Anton Chekhov is perhaps the singular master of the genre known as the “short story”, and it is owing to his background as a physician that he possessed the insight and sensitivity to be able to capture the plight of the human condition, with all of its suffering, loss of hope, and emotional turmoil, through cruelty, disregard, unforeseen circumstances, and unintended pathways to disaster.
In his short story, “Old Age,” there is the point where one of the two old men shook off a moment of feeling, setting apart and brushing aside a poignant and appropriate time when the shedding of tears would have allowed for the humanity of the old man to show, to reveal itself, and to expiate himself of the pain of the past. Instead, because of pride, or perhaps shame, because he stood before the other old man, he hid the emotion and went about his business. Later, when he comes back to the same spot, the old man tries to recapture the moment, to replicate and reconstruct that lost emotion. It could not be done. It is a lesson for all, that there is an appropriate time, place, and moment for everything.
In preparing, formulating and filing for Federal Disability Retirement benefits from the U.S. Office of Personnel Management, whether under FERS or CSRS, there is the “appropriate time” to file for Federal Disability Retirement benefits.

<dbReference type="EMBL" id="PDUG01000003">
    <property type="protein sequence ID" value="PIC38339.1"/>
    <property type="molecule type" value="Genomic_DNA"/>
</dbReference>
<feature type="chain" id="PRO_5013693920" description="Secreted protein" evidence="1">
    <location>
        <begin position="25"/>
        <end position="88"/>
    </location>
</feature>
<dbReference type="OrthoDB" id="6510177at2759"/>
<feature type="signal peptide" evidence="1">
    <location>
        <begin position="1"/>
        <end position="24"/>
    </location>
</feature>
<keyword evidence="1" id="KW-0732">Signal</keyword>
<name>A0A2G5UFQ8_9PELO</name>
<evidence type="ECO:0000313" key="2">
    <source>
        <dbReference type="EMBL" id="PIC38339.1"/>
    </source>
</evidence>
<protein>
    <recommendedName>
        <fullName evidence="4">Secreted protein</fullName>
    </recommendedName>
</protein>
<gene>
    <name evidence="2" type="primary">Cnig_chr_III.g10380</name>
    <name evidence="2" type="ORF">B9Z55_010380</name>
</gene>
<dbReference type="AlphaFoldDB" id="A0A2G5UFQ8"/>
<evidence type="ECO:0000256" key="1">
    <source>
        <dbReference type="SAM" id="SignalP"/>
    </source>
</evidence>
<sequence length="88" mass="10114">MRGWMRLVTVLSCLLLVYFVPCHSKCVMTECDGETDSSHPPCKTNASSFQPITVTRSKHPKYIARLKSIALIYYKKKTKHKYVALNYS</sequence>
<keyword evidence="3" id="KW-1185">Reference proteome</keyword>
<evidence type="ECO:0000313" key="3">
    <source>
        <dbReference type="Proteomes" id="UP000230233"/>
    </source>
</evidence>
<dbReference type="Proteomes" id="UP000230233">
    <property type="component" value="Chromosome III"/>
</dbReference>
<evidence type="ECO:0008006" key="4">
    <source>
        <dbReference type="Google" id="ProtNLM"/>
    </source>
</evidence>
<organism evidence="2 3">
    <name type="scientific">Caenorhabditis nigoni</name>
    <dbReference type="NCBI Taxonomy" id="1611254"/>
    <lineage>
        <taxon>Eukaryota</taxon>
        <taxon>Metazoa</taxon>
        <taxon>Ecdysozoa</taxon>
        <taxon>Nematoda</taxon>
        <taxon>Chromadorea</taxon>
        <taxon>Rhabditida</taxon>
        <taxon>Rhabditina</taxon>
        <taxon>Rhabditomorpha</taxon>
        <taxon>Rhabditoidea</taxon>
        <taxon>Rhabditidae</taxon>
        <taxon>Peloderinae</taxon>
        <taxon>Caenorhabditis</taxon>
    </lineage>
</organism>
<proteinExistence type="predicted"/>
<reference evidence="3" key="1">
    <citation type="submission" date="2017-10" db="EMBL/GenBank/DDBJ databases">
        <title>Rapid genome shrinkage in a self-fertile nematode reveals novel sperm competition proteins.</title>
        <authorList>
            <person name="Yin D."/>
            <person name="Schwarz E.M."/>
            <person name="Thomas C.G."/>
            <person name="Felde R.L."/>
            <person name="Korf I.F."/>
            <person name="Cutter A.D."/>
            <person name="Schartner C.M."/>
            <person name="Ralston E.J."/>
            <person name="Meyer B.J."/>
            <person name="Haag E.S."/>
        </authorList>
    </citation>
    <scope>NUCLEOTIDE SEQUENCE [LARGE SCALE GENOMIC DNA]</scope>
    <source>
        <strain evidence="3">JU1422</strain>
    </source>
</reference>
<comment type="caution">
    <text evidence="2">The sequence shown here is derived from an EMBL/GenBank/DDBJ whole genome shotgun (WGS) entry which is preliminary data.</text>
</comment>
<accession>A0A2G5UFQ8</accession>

Each Federal or Postal employee knows that time.
Indeed, each “feels” the time, but will often just shake off that nagging sense. One always hears of the hope for a miracle — “perhaps I will get better”; “perhaps it will be better tomorrow”; perhaps… But when the time comes, to procrastinate is merely to compound the problems of the day, only to revisit the same issue later, but encountering an exponentially magnified issue: time is running out; that moment of doing it with optimal circumstances has passed; and now we must deal with the greater problems of the present.
Chekhov is relevant because, while human beings — whether in Russia or here, whether years past or today — change in names and appearances, the essence of humanity remains constant.
Robert R. McGill, Esquire